Montana Democratic Senator John Walsh has been nailed for plagiarizing his Army War College thesis from 2007, but Democrats are standing "100%" behind him.

Read this guy's disingenuous excuse and explanation. It's not worthy of his rank or the uniform he wore.

Associated Press:

Walsh dismissed the notion that the allegations will harm his campaign. He also chafed at the suggestion that he deliberately presented other scholars' work as his own in his 2007 thesis to earn a Master of Strategic Studies degree at the U.S. Army War College.

"I admit that I made a mistake," he said. "My record will be defined by (Walsh's service in) the National Guard, not by a few citations that were unintentionally left out in a term paper."

Lie #1: It was not a "term paper." It was his thesis - a monumental difference. The thesis determined whether or not he would get his Masters degree.

Walsh said that when he wrote the thesis, he had post-traumatic stress disorder from his service in Iraq, was on medication and was dealing with the stress of a fellow veteran's recent suicide.

"I don't want to blame my mistake on PTSD, but I do want to say it may have been a factor," the senator said. "My head was not in a place very conducive to a classroom and an academic environment."

OK - my sympathy for your condition. But how did PTSD prevent you from knowing you were using vast amounts of work from other scholars?

The paper includes a series of unattributed passages taken from the writings of other scholars.

The first page borrows heavily from a 2003 Foreign Affairs piece written by Thomas Carothers, vice president for studies at the Carnegie Endowment for International Peace, and a 2009 book by Natan Sharansky with Ron Dermer called "The Case for Democracy: The Power of Freedom to Overcome Tyranny and Terror."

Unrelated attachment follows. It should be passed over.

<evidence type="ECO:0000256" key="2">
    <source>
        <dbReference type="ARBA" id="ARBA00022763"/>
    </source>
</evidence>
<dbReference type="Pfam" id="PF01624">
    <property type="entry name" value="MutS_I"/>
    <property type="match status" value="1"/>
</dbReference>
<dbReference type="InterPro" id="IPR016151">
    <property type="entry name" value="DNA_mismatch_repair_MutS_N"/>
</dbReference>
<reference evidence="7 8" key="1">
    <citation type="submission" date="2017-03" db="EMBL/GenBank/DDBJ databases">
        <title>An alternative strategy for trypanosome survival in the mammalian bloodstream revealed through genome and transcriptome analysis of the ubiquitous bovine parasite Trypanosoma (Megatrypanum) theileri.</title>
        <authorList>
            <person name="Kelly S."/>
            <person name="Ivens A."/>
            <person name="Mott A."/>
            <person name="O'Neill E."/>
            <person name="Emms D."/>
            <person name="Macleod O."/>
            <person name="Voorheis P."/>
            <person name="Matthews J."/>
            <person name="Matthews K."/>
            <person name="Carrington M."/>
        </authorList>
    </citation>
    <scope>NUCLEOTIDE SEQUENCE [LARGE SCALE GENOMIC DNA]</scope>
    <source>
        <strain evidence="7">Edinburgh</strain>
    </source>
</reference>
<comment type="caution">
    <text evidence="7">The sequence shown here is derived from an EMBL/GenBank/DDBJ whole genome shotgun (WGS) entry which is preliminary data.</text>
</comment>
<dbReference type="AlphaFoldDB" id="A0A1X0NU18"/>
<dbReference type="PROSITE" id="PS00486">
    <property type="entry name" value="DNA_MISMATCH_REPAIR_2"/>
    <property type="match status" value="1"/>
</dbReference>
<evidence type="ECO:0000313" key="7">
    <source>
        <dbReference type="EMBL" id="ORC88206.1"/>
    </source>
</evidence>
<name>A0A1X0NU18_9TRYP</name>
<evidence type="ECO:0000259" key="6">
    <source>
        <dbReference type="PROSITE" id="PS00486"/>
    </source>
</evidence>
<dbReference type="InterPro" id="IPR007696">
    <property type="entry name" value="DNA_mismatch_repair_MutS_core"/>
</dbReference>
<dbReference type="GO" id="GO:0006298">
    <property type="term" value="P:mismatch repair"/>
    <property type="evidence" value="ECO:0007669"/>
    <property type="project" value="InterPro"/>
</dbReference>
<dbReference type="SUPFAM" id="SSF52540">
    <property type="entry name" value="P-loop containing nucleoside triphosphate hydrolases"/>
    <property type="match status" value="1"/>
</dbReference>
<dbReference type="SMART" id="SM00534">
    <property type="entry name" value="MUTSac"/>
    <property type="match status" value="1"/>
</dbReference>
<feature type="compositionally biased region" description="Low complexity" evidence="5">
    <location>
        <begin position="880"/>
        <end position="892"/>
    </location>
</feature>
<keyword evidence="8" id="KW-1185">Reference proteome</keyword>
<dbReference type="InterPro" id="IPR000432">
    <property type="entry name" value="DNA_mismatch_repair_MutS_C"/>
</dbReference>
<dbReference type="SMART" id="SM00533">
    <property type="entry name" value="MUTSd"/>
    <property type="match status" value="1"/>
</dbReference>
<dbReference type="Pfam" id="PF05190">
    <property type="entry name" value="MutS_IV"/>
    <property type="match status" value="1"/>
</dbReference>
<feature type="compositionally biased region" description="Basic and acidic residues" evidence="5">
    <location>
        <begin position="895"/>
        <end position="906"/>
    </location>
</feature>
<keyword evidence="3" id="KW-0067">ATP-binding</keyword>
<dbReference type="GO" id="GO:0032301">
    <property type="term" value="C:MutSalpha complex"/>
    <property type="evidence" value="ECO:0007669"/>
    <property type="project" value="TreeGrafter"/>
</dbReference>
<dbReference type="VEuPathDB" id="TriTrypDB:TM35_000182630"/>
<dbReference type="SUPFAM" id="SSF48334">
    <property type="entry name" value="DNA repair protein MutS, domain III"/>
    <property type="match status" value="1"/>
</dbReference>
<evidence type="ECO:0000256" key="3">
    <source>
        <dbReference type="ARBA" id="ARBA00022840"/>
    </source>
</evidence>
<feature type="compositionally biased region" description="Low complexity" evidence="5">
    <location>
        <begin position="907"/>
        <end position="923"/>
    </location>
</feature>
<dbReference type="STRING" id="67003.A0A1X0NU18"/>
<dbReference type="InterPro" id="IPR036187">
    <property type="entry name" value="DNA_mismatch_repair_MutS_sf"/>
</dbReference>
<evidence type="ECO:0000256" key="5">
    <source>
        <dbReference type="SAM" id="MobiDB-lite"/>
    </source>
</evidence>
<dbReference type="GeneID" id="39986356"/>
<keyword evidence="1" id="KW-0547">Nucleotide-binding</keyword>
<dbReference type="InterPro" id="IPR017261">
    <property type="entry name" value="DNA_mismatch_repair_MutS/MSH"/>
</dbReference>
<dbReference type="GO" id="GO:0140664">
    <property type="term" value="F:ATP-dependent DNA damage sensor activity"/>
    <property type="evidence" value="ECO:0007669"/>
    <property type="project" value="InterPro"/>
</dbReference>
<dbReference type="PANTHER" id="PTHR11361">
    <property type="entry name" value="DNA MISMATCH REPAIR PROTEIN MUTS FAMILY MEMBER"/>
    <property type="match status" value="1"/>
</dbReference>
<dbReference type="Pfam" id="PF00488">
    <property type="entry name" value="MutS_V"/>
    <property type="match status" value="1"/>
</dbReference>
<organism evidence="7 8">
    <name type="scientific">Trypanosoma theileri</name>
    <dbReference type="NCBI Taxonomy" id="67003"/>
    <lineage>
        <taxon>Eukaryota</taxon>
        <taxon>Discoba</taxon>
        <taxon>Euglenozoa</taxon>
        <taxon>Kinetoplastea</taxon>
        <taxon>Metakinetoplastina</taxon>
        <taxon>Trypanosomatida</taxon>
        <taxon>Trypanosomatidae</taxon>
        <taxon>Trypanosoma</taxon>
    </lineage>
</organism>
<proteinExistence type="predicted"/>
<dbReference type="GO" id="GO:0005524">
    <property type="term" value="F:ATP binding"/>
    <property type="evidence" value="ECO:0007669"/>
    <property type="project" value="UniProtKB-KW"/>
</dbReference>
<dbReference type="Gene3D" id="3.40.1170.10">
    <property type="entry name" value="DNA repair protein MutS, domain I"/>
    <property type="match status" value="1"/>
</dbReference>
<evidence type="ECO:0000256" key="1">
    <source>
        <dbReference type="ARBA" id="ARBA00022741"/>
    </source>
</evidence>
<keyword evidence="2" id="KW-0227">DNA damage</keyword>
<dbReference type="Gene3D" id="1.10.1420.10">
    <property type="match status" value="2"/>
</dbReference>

Sharansky is a former Soviet dissident and chairman of the Jewish Agency for Israel. Dermer is the Israeli ambassador to the United States.

All six of the recommendations that Walsh listed at the end of his paper are taken nearly word-for-word without attribution from a Carnegie paper written by Carothers and three other scholars at the institute.

Carothers and a Dermer spokesman declined to comment.

One section is nearly identical to about 600 words from a 1998 paper by Sean Lynn-Jones, a scholar at the Belfer Center for Science and International Affairs, a research institute at Harvard.

Incredible. And the guy refuses to talke responsiblity:

Walsh declined to answer repeated questions about whether he believed he earned the degree if the thesis' conclusions were not his own.

"I know about war strategy and defense because of firsthand experience leading a battalion and the Montana National Guard," he said.

Wht he doesn't know about is honor and integrity.

Walsh's military record was first questioned in January when records revealed the Army reprimanded him in 2010 for pressuring Guardsmen to join a private association for which he was seeking a leadership role.

Walsh was adjutant general at the time and wanted to become vice chairman of the National Guard Association of the United States. In the reprimand, Army Vice Chief of Staff Peter Chiarelli said he questioned Walsh's ability to lead.

Political scientist David Parker of Montana State University said Walsh's thesis combined with the reprimand raise questions about the senator's integrity.

"If this were it, in isolation, I don't think it would be a big deal," Parker said. "But now we've got two issues of honor and competency."

Typically, rather than calling on their colleague to resign or  drop out of the senate race, Democrats are rallying around the plagiarizer. Receiving a Masters degree under false pretenses is apparently A-OK with Harry Reid and the rest of the Democratic Senate caucus. One wonders what a Democrat has to do in order to get the party to chastize them.